Education: Center for the Creative Arts, was studying forensic science at Chattanooga state when she committed to the Glenn Miller Orchestra.
Vocation: Lead female vocalist, Glenn Miller Orchestra.
Movie: “V For Vendetta”
Book: “A Confederacy of Dunces”
Musical or play: “Next to Normal” and “Blood Brothers.”
Performer: Judy Garland.
Song: “Somewhere Over the Rainbow” or “Have Yourself a Merry Little Christmas” by Judy Garland.”
Valerie Duke likes big-band music and always has. As one of the singing waiters at the Station House at the Chattanooga Choo Choo, the numbers she chose to sing were almost always old-school standards.
When restaurant manager Allan Brooks learned that the Glenn Miller Orchestra would be returning to the Choo Choo for a performance, he arranged for Duke to audition. She thought it might be for a part-time or fill-in role.
She passed the audition and was named lead female vocalist after the previous singer, who had held the position for nearly a quarter century, retired.
Since August, Duke has traveled the country, and Japan, on a bus with the 18 male members of the orchestra, doing shows almost every day.
She usually does two solo pieces and two vocal group tunes with the Moonlight Serenaders during a Glenn Miller performance.
Q: Do you remember your first show with the orchestra?
A: It was in Lake Placid, New York, I think. It was terrifying, but exhilarating. The audience seemed receptive, so that was good.
Q: How many shows do you do?
A: We tour 46-48 weeks out of the year. It’s a year-round thing.
Q: Is that shows on the weekends or do you do multiple dates in each city.
A: It’s every day. We do one-night performances mostly.
Q: Wow. That’s a lot of travel. Have you learned any travel tips?
A: It is a lot of moving around, but you get good at it, especially packing. I tried to do a small suitcase at first, but it took too much time. Now I have a big suitcase and just don’t fill it. I definitely have a system. I’ve had to replace two cell phone chargers, so I check every outlet and part of the room before leaving now.
Q: Have you enjoyed being part of the group? Has it been great or have there been ups and downs.
A: There have been ups and down, but mostly because we are on the road. It is difficult to be on the bus that much. I miss driving. I love to drive. But, it’s been much better than I imagined. They are all great people and I have learned so much about life, and music.
Q: You are the only female in the group. What has that been like?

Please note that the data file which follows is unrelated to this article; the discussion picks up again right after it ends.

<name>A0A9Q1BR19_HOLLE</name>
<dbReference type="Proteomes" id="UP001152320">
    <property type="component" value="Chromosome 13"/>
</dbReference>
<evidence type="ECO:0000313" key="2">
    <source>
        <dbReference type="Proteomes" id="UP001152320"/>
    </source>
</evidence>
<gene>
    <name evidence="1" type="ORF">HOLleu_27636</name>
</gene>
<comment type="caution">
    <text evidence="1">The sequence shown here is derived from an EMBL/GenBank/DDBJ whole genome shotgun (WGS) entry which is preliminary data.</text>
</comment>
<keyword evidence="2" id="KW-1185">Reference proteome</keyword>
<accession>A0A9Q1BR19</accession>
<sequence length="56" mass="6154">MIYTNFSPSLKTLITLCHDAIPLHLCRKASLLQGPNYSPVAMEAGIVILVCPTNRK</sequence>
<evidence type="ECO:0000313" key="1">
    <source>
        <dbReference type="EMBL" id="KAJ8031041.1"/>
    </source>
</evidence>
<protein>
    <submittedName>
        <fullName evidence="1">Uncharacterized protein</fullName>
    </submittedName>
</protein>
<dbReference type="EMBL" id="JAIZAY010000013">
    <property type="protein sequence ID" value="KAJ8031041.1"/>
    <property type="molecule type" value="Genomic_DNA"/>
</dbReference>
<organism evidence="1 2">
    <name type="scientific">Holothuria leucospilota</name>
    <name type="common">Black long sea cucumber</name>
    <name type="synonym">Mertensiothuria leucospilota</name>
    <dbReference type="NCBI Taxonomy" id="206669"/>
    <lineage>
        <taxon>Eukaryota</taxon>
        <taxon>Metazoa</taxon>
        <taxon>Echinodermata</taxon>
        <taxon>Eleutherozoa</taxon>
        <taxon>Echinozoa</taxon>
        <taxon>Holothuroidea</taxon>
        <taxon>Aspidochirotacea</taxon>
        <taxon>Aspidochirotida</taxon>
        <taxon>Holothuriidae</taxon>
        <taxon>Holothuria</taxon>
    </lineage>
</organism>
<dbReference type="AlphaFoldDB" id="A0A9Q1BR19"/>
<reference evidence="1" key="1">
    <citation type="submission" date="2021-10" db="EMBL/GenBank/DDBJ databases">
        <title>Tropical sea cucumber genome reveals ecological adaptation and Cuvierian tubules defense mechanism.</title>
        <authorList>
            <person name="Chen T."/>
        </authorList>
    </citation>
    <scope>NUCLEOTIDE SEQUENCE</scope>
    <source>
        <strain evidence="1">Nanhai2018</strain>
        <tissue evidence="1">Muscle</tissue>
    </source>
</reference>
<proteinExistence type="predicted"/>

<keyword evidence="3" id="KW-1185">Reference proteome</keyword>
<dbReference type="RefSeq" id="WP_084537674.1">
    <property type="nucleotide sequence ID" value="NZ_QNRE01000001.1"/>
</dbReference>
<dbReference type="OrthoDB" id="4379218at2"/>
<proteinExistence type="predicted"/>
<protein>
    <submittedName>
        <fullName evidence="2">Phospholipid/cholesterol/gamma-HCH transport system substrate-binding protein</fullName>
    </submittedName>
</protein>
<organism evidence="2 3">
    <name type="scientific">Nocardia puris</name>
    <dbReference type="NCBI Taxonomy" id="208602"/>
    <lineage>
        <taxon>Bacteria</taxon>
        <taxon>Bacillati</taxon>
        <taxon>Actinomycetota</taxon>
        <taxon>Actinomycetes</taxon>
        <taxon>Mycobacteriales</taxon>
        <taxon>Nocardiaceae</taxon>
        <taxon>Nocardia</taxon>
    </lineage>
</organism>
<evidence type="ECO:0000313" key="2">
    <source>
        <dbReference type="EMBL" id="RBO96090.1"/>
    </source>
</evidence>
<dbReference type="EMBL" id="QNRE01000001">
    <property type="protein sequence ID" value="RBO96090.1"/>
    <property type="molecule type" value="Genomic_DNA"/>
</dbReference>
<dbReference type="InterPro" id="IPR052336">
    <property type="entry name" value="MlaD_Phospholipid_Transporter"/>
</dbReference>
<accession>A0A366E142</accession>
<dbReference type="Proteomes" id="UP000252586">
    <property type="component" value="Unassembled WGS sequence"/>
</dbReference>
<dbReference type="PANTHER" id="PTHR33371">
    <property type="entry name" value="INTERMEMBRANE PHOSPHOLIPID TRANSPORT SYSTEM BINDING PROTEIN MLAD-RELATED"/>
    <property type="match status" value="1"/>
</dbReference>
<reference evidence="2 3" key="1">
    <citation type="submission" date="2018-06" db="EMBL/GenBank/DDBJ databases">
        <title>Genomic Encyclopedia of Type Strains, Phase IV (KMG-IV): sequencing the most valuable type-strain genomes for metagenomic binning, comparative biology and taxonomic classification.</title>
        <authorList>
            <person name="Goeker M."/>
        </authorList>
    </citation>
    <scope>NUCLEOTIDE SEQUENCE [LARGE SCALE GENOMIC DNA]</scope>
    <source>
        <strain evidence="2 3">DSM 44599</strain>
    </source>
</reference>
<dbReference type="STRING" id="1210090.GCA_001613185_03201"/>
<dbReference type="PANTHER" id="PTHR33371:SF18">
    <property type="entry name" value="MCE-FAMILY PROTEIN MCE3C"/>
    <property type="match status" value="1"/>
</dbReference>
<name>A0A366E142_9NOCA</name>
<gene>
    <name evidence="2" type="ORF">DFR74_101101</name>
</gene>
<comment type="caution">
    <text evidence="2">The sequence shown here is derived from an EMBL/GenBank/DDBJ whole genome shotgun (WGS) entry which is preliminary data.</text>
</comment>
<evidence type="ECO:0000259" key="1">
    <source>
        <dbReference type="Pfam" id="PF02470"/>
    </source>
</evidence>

A: It’s like having 18 brothers. I have pretty thick skin. It is a whole different culture, though. That is for sure.
Q: Do you feel like you are a better singer today from the experience?
A: I would hope so. We get recordings of shows. The director who I started — he has retired since then — suggested it would help and it has. The guys are really a lot of help.
Q: Are you having fun?
A: YES. Definitely. Going on stage is so thrilling.
Q: Is this something someone does for a couple of years and move on or is a long-term gig?
A: The previous soloist did this for about 25 years I think.
Q: What are your goals or plans for the future?
A: My goals have changed kind of. I’m working on, or in the process of, getting a CD started.
Q: What type of music?
A: Standards. Big band music with a trio. Recording a CD was not something I even thought about before. I also know I might want to try some musical theater.
Q: How do you feel about coming back home and performing?
A: I’m going to be so nervous. It is so much easier to sing in front of 2000 strangers than even three or four people you know, but I’m excited.
Barry Courter is staff reporter and columnist for the Times Free Press. He started his journalism career at the Chattanooga News-Free Press in 1987. He covers primarily entertainment and events for ChattanoogaNow, as well as feature stories for the Life section. Born in Lafayette, Ind., Barry has lived in Chattanooga since 1968. He graduated from Notre Dame High School and the University of Tennessee at Chattanooga with a degree in broadcast journalism. He previously was ...
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